Pyramid music

Precession – work in the pipeline

It is common for composers to consider their work through a number of dimensions or axes; examples of which can be found in fugue technique, Whishart’s lattice model (Wishart, 2002) or more extremely, embodied throughout the methodology of 12 tone serialism (Schoenberg and Stein, 1950).

This planar thinking lends itself to the invention of various compositional techniques, on a simplistic level running variables in in retrograde fashion through to the nested recursion of the Art of Fugue (Bach, 1750) and Markov Chain compositional techniques (Roads, 2000). This is often linear, looking at a set of pitches or rhythms; interrogating and manipulating a stream of data points. From there it is only a small step to link extra information to this data. For instance, at a given time a certain note could be played at a specified volume by a given instrument (Boulez, Cage and Nattiez, 1999). Thus, in computing terms we arrive at a two-dimensional array of data, something potentially very close to a square if you were to tabulate it.

With the addition of other data and relationships comes the opportunity for higher dimensions within this array, popping an extra axis into a cube, followed by a tesseract, up until such points as it would be difficult to perceive within an audible work.

What if, rather than dealing with data points the composer was able to manipulate the dimensional space of the larger work?

Precession is an exploration of these ideas. It draws on the Pitch Volume Timbre space defined by Wishart but folds in one side of the ‘cube’ to form a pyramid space. Working from the assumption that pitch is mapped to x volume to y and timbre to z notes can be placed anywhere within the body of the pyramid. This simple translation brings a deal of creative perturbation to the system, as when any datum is near the apex of the pyramid (z axis) its potential placement within the two remaining axes (x,y) across the square base are several limited.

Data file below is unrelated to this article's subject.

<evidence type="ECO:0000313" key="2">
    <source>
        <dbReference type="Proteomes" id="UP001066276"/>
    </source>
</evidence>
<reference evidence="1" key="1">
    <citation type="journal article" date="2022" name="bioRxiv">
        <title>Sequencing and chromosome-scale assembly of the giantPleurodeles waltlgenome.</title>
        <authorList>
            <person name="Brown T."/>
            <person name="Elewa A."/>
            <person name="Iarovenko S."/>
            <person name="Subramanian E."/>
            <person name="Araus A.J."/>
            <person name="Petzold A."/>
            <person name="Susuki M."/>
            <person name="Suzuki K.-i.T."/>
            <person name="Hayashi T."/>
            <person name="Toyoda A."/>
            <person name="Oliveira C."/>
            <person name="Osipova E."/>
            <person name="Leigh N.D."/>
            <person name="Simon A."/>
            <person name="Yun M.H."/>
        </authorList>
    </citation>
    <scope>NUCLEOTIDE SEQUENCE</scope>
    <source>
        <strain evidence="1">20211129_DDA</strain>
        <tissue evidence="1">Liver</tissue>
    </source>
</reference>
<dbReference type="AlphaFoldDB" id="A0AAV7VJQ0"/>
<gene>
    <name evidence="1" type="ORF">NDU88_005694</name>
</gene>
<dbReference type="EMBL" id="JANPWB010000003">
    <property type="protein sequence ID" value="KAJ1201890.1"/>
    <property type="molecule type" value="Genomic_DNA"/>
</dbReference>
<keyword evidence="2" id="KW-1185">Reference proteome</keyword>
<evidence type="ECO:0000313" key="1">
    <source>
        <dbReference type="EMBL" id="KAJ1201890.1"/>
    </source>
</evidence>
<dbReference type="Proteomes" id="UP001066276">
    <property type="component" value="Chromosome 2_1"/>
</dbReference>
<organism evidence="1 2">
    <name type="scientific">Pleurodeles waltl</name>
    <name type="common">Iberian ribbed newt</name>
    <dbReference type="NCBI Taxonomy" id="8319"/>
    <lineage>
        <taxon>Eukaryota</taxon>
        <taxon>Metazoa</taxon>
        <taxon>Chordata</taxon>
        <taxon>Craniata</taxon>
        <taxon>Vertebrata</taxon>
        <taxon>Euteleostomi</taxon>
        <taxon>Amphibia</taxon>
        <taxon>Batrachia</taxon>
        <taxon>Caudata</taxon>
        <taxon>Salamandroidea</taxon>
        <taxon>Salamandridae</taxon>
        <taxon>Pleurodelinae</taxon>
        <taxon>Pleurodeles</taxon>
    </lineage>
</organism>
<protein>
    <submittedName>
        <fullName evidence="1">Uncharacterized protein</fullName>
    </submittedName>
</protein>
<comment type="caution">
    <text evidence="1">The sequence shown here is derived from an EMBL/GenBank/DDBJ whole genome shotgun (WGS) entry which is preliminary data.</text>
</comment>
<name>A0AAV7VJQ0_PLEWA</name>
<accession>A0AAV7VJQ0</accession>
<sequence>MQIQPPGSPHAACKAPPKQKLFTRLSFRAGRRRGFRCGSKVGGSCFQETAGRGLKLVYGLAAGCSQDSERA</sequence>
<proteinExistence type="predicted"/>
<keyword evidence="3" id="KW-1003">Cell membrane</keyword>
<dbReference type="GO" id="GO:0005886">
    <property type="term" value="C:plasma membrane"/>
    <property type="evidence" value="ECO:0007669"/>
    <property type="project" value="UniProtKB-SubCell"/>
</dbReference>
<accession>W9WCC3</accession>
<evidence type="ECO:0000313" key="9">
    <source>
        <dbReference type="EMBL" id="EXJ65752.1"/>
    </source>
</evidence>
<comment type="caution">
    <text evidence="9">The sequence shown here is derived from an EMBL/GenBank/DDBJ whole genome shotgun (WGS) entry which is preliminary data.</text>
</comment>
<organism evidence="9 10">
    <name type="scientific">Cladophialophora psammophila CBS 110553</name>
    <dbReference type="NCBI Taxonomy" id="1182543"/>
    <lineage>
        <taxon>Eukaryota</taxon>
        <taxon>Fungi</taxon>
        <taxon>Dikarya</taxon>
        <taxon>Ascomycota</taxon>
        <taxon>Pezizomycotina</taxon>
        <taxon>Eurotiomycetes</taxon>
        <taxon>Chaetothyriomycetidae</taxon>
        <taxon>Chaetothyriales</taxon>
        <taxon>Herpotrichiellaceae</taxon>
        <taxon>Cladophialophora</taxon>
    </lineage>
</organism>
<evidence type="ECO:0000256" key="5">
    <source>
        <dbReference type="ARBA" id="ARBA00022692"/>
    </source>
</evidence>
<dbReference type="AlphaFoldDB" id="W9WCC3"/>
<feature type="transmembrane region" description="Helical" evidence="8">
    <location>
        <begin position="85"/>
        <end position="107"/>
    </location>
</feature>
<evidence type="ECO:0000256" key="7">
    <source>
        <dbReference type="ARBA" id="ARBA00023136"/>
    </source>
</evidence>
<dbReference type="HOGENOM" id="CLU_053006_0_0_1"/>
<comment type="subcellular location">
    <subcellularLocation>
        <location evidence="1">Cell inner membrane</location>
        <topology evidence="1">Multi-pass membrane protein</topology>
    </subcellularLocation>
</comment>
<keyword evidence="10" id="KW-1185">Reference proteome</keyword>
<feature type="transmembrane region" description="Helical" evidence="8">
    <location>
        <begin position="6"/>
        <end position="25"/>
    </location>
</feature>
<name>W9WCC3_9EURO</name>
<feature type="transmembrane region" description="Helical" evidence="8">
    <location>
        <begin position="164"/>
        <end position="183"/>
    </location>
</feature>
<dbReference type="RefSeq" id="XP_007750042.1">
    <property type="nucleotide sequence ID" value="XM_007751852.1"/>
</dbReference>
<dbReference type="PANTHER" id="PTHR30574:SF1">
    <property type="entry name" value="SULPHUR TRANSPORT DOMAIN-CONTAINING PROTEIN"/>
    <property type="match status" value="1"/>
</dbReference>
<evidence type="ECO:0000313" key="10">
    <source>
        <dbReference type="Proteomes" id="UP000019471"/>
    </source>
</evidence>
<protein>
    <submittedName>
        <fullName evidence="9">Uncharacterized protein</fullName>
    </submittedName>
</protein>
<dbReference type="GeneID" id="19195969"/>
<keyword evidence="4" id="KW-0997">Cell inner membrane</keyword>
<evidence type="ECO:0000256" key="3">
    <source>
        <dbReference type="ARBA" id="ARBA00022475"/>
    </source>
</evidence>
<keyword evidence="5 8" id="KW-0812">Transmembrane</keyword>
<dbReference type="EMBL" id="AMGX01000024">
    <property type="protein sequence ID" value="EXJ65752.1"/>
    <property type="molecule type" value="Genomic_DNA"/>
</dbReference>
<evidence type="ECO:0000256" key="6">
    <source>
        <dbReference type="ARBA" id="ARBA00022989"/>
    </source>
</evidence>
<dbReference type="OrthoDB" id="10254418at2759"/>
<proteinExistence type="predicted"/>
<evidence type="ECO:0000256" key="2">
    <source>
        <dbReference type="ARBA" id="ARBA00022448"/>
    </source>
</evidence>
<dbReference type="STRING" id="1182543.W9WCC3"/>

Where this becomes especially interesting is being able to roll the pyramid like a die within compositional space. If the view point remains fixed with x for pitch etc. any movement of the pyramid re-voices the notes therein, potentially in strikingly different ways. Thus, phrases are cast and re-cast within the rolling die of the shape causing processionary transformations of the material.

Instrument design realised in Supercollider

Visual components and data transformation in Processing

Composition and array transformations Excel

System communication OSC

Edward Wright 3/12/19

Bibliography:
Bach, J.S. (2013). The Art of the Fugue & A Musical Offering. Composed c. 1740-50. Newburyport: Dover Publications.
Boulez, P., Cage, J. and Nattiez, J. (1999). The Boulez-Cage correspondence. Cambridge [England]: Cambridge University Press.
Roads, C. (2000). The computer music tutorial. Estados Unidos: The MIT Press.
Schoenberg, A. and Stein, L. (1985). Style and idea. First published 1950. Berkeley: University of California Press.
Wishart, T. (2002). On sonic art. London: Routledge.

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